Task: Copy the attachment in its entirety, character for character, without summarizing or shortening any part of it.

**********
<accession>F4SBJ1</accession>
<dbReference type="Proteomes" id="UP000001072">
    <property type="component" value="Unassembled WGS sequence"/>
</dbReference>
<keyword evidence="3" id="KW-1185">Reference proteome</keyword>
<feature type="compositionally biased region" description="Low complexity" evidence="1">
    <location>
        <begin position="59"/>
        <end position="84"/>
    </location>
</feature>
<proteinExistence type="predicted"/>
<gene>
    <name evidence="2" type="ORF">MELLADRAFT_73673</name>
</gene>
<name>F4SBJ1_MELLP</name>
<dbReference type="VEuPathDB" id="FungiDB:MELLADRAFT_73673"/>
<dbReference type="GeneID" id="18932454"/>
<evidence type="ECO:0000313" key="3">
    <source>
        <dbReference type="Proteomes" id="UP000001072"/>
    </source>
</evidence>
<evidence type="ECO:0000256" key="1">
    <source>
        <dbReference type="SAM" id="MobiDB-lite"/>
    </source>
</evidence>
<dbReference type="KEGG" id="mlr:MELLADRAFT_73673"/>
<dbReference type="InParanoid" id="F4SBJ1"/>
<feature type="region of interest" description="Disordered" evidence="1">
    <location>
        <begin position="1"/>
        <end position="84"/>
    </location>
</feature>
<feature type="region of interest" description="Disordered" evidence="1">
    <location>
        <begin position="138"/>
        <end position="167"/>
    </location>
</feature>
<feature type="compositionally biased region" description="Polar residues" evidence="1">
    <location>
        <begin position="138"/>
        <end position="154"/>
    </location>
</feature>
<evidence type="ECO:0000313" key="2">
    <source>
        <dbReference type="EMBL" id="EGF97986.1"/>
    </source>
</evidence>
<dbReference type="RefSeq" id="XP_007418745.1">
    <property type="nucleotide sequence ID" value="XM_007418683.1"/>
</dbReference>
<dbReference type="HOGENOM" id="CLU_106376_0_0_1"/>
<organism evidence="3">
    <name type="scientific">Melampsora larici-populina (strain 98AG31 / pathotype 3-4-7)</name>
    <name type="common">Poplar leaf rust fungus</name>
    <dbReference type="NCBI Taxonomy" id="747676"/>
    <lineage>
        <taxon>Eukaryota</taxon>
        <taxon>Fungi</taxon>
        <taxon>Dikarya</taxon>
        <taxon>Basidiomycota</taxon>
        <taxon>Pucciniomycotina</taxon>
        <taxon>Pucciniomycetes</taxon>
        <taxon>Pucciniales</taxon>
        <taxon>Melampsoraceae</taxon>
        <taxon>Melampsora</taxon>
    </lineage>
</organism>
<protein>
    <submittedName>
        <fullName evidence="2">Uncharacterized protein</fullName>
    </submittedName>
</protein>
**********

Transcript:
<accession>F4SBJ1</accession>
<dbReference type="Proteomes" id="UP000001072">
    <property type="component" value="Unassembled WGS sequence"/>
</dbReference>
<keyword evidence="3" id="KW-1185">Reference proteome</keyword>
<feature type="compositionally biased region" description="Low complexity" evidence="1">
    <location>
        <begin position="59"/>
        <end position="84"/>
    </location>
</feature>
<proteinExistence type="predicted"/>
<gene>
    <name evidence="2" type="ORF">MELLADRAFT_73673</name>
</gene>
<name>F4SBJ1_MELLP</name>
<dbReference type="VEuPathDB" id="FungiDB:MELLADRAFT_73673"/>
<dbReference type="GeneID" id="18932454"/>
<evidence type="ECO:0000313" key="3">
    <source>
        <dbReference type="Proteomes" id="UP000001072"/>
    </source>
</evidence>
<evidence type="ECO:0000256" key="1">
    <source>
        <dbReference type="SAM" id="MobiDB-lite"/>
    </source>
</evidence>
<dbReference type="KEGG" id="mlr:MELLADRAFT_73673"/>
<dbReference type="InParanoid" id="F4SBJ1"/>
<feature type="region of interest" description="Disordered" evidence="1">
    <location>
        <begin position="1"/>
        <end position="84"/>
    </location>
</feature>
<feature type="region of interest" description="Disordered" evidence="1">
    <location>
        <begin position="138"/>
        <end position="167"/>
    </location>
</feature>
<feature type="compositionally biased region" description="Polar residues" evidence="1">
    <location>
        <begin position="138"/>
        <end position="154"/>
    </location>
</feature>
<evidence type="ECO:0000313" key="2">
    <source>
        <dbReference type="EMBL" id="EGF97986.1"/>
    </source>
</evidence>
<dbReference type="RefSeq" id="XP_007418745.1">
    <property type="nucleotide sequence ID" value="XM_007418683.1"/>
</dbReference>
<dbReference type="HOGENOM" id="CLU_106376_0_0_1"/>
<organism evidence="3">
    <name type="scientific">Melampsora larici-populina (strain 98AG31 / pathotype 3-4-7)</name>
    <name type="common">Poplar leaf rust fungus</name>
    <dbReference type="NCBI Taxonomy" id="747676"/>
    <lineage>
        <taxon>Eukaryota</taxon>
        <taxon>Fungi</taxon>
        <taxon>Dikarya</taxon>
        <taxon>Basidiomycota</taxon>
        <taxon>Pucciniomycotina</taxon>
        <taxon>Pucciniomycetes</taxon>
        <taxon>Pucciniales</taxon>
        <taxon>Melampsoraceae</taxon>
        <taxon>Melampsora</taxon>
    </lineage>
</organism>
<protein>
    <submittedName>
        <fullName evidence="2">Uncharacterized protein</fullName>
    </submittedName>
</protein>